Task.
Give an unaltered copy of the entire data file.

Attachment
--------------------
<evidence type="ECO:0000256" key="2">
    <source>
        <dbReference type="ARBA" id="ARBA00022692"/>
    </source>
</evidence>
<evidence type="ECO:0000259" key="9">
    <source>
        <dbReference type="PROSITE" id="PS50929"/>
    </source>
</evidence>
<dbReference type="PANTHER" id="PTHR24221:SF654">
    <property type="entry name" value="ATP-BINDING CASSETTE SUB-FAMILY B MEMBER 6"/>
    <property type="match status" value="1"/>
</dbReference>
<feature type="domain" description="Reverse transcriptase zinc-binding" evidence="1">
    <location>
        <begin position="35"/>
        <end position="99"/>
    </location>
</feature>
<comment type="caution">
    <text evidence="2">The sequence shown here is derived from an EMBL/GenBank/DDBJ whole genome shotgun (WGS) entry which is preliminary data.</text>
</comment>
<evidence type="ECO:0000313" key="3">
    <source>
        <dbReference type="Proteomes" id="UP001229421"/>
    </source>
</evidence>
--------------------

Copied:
<evidence type="ECO:0000256" key="2">
    <source>
        <dbReference type="ARBA" id="ARBA00022692"/>
    </source>
</evidence>
<evidence type="ECO:0000259" key="9">
    <source>
        <dbReference type="PROSITE" id="PS50929"/>
    </source>
</evidence>
<dbReference type="PANTHER" id="PTHR24221:SF654">
    <property type="entry name" value="ATP-BINDING CASSETTE SUB-FAMILY B MEMBER 6"/>
    <property type="match status" value="1"/>
</dbReference>
<feature type="domain" description="Reverse transcriptase zinc-binding" evidence="1">
    <location>
        <begin position="35"/>
        <end position="99"/>
    </location>
</feature>
<comment type="caution">
    <text evidence="2">The sequence shown here is derived from an EMBL/GenBank/DDBJ whole genome shotgun (WGS) entry which is preliminary data.</text>
</comment>
<evidence type="ECO:0000313" key="3">
    <source>
        <dbReference type="Proteomes" id="UP001229421"/>
    </source>
</evidence>